With a provincial title on the line

Southridge Storm claim B.C. AAA hoops title

South Surrey squad edges Steveston-London in championship game at Langley Events Centre Saturday night.

Southridge Storm put an exclamation point on their first-ever AAA hoops season Saturday, winning the BC Boys High School Basketball Championship with a 78-71 win over Steveston-London.

The provincial title is the first for Southridge – in any sport – at the AAA level. The senior boys team moved up from AA this season, in search of better competition and a better schedule.

And as his team celebrated around him on the Langley Events Centre’s main court, Southridge head coach Steve Anderson reflected on a season that started on the same spot with his squad’s surprise victory at the Tsumura Basketball Invitational back in December – a tournament filled with AAA and 4A powerhouse teams.

“We’ve had some tough games throughout the year, and I think a lot of it was some of the 4A competition we played. We went down to California this year, too, and had a lot of tough games there, and I think that really helped us take that next step,” he said.

“The better teams you play, the better it makes you.”

In the end, there was no team better than the No. 1-seeded Storm, though Richmond’s Steveson-London Sharks made it awfully close.

The teams traded buckets in the first half, with Southridge led by guard Mathew Andreou, who scored nine of his team’s first 13 points. Steveston, meanwhile, kept pace and led 38-37 at halftime.

Southridge made a run to start the second half, and led by six after three quarters and had a nine-point lead at one point in the fourth, but the Sharks rallied back, largely thanks to the dominating play of six-foot-nine Grade 11 forward Fardaws Airaq, who was a force under the basket and finished with a game-high 40 points and 32 rebounds.

“He’s definitely tough to deal with. He’s not just tall, he’s heavy – you can’t just move him from underneath the basket. He was a challenge,” said Storm’s Dominic Clayton, who finished the game with 17 points, 11 rebounds and eight assists. “It was definitely stressful at times, but we got it done and it feels amazing.”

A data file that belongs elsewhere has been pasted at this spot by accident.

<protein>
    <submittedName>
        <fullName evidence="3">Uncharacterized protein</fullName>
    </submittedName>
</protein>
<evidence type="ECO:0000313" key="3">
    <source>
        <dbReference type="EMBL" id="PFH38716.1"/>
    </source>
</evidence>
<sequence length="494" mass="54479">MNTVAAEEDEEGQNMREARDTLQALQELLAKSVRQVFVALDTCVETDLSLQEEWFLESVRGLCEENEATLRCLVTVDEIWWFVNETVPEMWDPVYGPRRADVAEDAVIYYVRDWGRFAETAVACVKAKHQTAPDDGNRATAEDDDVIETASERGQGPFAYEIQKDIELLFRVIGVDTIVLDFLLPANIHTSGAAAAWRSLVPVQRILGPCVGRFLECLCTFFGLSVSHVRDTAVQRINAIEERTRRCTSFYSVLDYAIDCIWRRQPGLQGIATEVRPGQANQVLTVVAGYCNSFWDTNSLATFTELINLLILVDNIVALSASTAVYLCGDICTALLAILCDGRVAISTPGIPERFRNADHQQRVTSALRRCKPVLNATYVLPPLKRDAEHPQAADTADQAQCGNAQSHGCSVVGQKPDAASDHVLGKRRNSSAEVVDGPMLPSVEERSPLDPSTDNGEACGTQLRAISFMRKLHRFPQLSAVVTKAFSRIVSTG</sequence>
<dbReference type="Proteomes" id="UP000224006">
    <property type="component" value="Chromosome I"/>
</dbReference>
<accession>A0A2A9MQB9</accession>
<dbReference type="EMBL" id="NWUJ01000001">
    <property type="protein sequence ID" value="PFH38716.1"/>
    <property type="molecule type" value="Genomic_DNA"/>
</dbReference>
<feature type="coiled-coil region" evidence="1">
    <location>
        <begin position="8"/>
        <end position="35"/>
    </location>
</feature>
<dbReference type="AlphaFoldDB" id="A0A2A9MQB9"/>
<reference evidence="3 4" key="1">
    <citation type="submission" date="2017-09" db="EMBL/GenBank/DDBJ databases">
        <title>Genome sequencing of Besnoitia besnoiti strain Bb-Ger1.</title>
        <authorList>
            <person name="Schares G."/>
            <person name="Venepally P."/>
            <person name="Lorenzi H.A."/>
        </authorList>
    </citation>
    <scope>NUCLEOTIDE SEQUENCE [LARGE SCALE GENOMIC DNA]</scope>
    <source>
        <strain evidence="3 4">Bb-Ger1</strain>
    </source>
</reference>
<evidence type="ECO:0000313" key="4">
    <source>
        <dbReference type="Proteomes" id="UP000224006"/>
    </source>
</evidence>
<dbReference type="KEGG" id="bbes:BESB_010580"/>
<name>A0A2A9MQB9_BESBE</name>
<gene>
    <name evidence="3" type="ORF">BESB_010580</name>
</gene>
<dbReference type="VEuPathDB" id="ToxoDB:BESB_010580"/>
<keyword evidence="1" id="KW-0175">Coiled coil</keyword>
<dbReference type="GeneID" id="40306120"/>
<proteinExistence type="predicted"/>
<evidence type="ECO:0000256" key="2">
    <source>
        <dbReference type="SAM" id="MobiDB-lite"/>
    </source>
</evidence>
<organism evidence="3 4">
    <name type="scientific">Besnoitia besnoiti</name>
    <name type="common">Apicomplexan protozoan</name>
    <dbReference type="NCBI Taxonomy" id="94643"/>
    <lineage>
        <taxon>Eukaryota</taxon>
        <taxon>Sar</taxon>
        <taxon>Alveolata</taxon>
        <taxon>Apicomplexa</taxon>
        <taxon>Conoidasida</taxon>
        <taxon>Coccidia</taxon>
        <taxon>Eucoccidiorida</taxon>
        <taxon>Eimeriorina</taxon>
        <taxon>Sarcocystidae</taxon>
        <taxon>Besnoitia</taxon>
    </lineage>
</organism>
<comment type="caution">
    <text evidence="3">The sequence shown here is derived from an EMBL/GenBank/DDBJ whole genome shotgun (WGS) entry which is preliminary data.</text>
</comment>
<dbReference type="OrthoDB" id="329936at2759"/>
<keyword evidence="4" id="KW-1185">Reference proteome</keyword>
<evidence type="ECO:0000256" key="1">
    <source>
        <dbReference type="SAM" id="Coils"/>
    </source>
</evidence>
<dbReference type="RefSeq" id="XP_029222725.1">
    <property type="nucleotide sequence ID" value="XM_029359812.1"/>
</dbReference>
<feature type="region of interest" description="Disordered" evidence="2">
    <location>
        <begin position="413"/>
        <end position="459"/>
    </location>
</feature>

Andreou finished the game with 19 points, while Landon Gill had 13 rebounds.

Like his coach, Clayton – who was named a tournament second-team all-star after the game – said “it’s definitely fitting” that his team’s successful season ended with a victory at the LEC.

Trailing by two points after a three-point shot from Steveston’s Nigel Boyd, Southridge regained the lead with under four minutes to go in the game after a three-pointer from Hunter Hughes, and then hung on to win.

Up 73-71 with 30 seconds to go, Southridge Grade 11 Landon Gill corralled the biggest rebound of the game – and of the Storms’ season – off a Steveston miss. With Southridge in possession of the ball and the clock ticking, the Sharks were forced to start fouling in an attempt to regain the ball.

Storm players hit their foul shots in the waning seconds, however, to extend the lead to seven points.

Hughes, a six-foot-eight senior, missed a few shots in the first quarter, but got better as the game wore on, finishing with 29 points and 18 rebounds.

He was named the tournament’s most valuable player.

“That’s just what he does. He’s a physical specimen and a really special player. He just keeps on going, and we knew we could lean on him when we needed him,” Anderson said.

While Airaq proved nearly impossible to stop at times, Anderson said he never lost confidence in his team’s chances, though he did admit to battling some nervous energy – but not just in the fourth quarter.

“Man, I was nervous that whole game,” he laughed. “We knew (Airaq) was going to get some points – he’s a great player, but we thought if we did a good job on their other players, we’d have an opportunity to pull out the win, and it worked out.

“Our group is just so resilient. We didn’t even win our regular-season league title, so to go from that to a provincial championship, it just shows you that the hard work you put in really does pay dividends in the end.”

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